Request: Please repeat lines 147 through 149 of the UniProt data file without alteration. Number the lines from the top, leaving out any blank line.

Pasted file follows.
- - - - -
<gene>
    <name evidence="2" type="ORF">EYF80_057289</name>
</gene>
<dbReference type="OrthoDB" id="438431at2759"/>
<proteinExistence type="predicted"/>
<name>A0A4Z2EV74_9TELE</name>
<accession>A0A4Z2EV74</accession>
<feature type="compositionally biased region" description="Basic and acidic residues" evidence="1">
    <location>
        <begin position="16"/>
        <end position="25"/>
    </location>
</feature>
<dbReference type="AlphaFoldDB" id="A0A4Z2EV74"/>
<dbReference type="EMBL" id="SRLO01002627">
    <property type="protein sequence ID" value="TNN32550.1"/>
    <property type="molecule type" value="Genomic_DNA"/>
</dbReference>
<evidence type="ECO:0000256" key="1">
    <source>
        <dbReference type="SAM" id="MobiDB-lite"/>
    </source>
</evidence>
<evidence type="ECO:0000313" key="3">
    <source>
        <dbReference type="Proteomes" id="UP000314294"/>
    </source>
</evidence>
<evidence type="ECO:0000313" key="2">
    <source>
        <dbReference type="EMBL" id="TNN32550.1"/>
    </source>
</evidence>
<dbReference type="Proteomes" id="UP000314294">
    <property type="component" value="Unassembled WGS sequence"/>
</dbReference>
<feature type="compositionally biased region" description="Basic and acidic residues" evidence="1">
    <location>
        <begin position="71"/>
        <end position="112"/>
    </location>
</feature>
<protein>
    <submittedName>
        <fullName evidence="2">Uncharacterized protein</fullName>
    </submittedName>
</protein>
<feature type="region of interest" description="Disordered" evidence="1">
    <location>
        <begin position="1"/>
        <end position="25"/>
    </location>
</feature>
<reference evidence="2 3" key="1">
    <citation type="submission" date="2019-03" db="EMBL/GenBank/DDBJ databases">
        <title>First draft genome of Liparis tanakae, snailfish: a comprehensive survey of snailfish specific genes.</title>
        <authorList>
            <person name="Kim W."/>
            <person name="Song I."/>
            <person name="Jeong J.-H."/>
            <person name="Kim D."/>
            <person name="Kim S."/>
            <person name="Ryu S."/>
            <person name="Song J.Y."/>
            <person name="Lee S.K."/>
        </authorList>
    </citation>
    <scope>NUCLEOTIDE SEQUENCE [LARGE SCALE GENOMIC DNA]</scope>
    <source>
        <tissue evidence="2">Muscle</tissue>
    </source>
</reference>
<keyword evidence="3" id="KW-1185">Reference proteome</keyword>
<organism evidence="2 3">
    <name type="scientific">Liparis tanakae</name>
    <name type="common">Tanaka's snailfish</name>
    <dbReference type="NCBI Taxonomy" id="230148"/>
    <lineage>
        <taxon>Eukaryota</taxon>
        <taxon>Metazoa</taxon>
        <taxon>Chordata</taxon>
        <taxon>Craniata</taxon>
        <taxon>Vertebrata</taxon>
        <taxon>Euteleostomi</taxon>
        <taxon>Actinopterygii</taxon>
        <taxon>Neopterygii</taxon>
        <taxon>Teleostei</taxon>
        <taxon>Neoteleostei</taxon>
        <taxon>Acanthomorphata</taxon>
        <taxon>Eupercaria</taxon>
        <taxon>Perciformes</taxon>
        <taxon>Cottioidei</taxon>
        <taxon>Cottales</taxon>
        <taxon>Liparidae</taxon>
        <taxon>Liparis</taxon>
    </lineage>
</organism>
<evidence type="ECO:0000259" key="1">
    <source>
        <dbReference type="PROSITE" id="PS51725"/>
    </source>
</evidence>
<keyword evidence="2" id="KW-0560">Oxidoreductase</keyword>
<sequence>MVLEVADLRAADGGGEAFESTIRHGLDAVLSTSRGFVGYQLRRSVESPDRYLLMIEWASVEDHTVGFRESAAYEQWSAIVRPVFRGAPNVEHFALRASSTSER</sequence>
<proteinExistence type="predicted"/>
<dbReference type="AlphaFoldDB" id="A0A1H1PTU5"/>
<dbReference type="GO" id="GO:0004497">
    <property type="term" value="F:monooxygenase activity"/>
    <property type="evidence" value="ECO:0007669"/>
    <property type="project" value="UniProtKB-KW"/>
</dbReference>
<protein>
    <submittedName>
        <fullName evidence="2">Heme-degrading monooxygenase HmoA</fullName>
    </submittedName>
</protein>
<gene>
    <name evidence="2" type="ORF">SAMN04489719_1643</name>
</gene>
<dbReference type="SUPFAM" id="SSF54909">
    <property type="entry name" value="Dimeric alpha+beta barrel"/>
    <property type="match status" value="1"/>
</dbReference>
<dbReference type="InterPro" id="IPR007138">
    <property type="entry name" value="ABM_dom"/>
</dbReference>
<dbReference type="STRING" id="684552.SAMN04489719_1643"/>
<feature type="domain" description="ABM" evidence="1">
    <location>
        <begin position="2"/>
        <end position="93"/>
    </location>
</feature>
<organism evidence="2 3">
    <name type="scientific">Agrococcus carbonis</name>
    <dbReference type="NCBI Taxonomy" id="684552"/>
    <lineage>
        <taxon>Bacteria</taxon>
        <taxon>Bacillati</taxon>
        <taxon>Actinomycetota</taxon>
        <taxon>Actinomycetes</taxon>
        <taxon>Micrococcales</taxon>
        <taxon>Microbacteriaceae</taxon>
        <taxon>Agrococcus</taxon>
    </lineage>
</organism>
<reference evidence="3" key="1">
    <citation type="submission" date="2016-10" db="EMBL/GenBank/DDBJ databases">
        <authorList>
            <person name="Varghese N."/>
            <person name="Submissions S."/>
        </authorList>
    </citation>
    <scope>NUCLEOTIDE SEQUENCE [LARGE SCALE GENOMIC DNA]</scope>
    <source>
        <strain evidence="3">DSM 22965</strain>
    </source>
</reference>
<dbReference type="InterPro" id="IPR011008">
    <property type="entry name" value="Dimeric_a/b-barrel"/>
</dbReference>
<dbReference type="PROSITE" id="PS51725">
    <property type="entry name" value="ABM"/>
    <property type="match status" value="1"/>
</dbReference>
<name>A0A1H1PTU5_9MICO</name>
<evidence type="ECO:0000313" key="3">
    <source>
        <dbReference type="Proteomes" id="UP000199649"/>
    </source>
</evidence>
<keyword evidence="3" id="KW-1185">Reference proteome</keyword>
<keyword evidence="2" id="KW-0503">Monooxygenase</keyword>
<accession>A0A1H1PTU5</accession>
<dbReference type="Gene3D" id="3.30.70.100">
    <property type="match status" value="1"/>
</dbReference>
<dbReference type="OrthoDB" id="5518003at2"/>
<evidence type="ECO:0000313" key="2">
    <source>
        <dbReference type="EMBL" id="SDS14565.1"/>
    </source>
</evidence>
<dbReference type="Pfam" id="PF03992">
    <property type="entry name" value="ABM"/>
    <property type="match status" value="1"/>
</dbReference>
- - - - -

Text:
<reference evidence="3" key="1">
    <citation type="submission" date="2016-10" db="EMBL/GenBank/DDBJ databases">
        <authorList>